What Duterte got right
Much has been said about President Duterte’s shortcomings. Despite his promise to behave more “statesmanlike,” the President has defied every single convention in favor of an all-consuming cult of action, which has shaken the foundations of our fragile democracy.
His “independent” foreign policy is increasingly looking like a China-friendly strategic catechism. His war on drugs has sparked international outrage and deepened the country’s isolation. And his ubiquitous unpredictability has rattled enthusiastic investors and seasoned economic managers alike.
Thousands of deaths are still under investigation, further exacerbating the climate of impunity. A man of many firsts, Mr. Duterte has launched an emerging imperial presidency that will likely define the Philippines for generations to come.
As he enters his third year in office, the question is: What has he got right? What explains his enduring charisma and popularity among Filipinos?
In my view, the President got at least four things right in his first two years in office.
The first was to place the Philippine Drug Enforcement Agency (PDEA) in charge of his war on drugs. From the very beginning, I and countless other experts have emphasized the necessity for a methodical, surgical and calibrated response to the drug menace in this country.
The Philippine National Police was not designed for a Duterte-style drug war. And, gladly, the Armed Forces of the Philippines kept a healthy distance form the whole affair, instead focusing on its primary duty of protecting our territorial integrity.
Once the PDEA took the lead in the drug war in late 2017, there was an immediate and massive decline in the number of reported extrajudicial killings. Crucially, the efficacy of the counternarcotics operations seemingly improved under the less lethal approach.
Unfortunately, however, it took widespread public outrage following the gruesome murder of innocent teenagers such as Kian delos Santos for the President to revisit the wisdom of his drug war. His public apology to Kian’s family was noteworthy, though justice has yet to be found for such cases.
Second, paradoxically, it took the Duterte administration to pass the historic Bangsamoro Basic Law (BBL), the supposed signature national security accomplishment of the previous administration. The President rightly certified the bill as urgent, leveraging his political capital to hammer out differences and nudge Congress and the bill’s stakeholders toward a mutually satisfactory compromise.
Thanks to the BBL, there is now a roadmap toward lasting peace in Mindanao. For sure, it will take more than just a legal framework to address the profound grievances that have driven the decades-long conflict in the South. But, at least, Mr. Duterte oversaw the nation taking a leap of faith in the right direction.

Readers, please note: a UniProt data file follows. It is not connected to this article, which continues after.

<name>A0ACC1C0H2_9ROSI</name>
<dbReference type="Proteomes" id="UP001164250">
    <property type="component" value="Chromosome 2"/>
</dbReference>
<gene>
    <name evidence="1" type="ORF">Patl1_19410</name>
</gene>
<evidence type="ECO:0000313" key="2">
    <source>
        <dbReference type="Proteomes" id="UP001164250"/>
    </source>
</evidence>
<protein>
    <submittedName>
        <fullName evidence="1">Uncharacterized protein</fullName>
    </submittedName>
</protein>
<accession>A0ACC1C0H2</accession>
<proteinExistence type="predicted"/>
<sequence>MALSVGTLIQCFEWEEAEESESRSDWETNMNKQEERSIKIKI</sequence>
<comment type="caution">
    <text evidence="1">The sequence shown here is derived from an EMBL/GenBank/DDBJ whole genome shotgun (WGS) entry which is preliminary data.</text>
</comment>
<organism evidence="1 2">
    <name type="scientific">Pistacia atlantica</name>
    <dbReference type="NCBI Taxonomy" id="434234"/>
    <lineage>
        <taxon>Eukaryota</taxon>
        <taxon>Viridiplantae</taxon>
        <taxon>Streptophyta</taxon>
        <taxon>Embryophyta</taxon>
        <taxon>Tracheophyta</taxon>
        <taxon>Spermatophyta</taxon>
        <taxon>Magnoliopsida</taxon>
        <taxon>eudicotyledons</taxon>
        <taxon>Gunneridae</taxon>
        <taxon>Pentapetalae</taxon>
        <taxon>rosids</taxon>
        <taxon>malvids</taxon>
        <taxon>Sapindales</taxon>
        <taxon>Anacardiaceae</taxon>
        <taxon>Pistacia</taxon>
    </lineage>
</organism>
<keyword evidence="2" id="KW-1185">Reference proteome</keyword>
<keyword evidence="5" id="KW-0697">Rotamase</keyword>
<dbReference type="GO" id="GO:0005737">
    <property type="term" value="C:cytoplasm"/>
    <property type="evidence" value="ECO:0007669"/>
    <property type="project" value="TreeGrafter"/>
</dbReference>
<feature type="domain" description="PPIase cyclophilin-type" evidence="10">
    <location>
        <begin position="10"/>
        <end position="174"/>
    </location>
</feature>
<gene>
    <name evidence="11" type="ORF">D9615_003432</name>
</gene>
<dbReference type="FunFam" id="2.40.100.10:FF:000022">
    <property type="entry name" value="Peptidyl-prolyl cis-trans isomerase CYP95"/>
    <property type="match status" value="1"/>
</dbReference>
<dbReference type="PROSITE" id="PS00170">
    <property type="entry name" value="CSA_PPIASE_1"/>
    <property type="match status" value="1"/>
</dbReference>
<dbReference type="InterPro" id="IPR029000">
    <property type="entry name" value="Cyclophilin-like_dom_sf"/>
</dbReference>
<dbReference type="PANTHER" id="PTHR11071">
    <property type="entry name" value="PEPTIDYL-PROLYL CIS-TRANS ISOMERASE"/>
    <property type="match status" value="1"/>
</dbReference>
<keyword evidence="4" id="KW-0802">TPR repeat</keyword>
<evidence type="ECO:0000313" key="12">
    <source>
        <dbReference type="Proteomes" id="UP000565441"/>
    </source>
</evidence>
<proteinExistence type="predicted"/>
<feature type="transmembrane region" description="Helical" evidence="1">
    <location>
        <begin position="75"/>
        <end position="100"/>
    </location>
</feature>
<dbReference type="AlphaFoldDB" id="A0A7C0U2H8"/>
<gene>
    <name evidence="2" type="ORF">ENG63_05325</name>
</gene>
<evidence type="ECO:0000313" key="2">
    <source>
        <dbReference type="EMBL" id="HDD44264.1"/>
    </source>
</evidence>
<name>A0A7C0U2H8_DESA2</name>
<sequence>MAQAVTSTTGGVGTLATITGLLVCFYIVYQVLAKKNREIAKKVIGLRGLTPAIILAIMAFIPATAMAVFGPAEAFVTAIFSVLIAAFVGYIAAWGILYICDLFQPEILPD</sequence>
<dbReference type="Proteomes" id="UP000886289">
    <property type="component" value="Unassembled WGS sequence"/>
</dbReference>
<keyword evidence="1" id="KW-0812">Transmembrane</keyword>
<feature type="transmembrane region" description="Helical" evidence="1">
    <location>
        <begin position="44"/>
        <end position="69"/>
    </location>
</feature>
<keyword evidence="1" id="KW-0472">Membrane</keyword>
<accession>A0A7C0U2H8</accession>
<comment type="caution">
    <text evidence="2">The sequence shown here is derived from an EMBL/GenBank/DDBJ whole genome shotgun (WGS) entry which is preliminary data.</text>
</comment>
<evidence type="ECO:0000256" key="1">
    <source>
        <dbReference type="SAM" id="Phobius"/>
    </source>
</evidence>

Third, Mr. Duterte has come under fire, and rightly so, for his acquiescent posturing toward China. From his call for a “meek” and “humble” diplomacy in exchange for China’s “mercy,” to his refusal to assert our arbitration award and even quipping about the Philippines becoming a “province of China,” the President has risked making the country look like China’s newest regional client state.
In international politics, perception matters, and the rhetoric of heads of state accordingly carries serious strategic implications. As one senior Western military official told me, “We can’t want to fight for Scarborough Shoal more than your own president.” This isn’t provincial politics anymore.
Yet, it was under this administration, and particularly thanks to patriots such as Defense Secretary Delfin Lorenzana, that we are finally upgrading our decrepit facilities in Pag-asa and other features in the Kalayaan Group of Islands.
Lastly, the Duterte administration should be credited for its ambitious infrastructure
vision, which, even if only partly successful, will redefine the country’s economic future. From the accelerated completion of Mactan-Cebu International Airport to the launch of other big-ticket projects in Clark (airport expansion) and Metro Manila (subway), there are reasons to be optimistic about the coming infrastructure landscape of the country.
Years from now, we may also thank Mr. Duterte for temporarily shutting down Boracay, though his timing and methods were definitely far from optimal. How I wish he would also pay attention to the impending environmental disaster in other places, including in my hometown of Baguio.
Subscribe to INQUIRER PLUS to get access to The Philippine Daily Inquirer & other 70+ titles, share up to 5 gadgets, listen to the news, download as early as 4am & share articles on social media. Call 896 6000.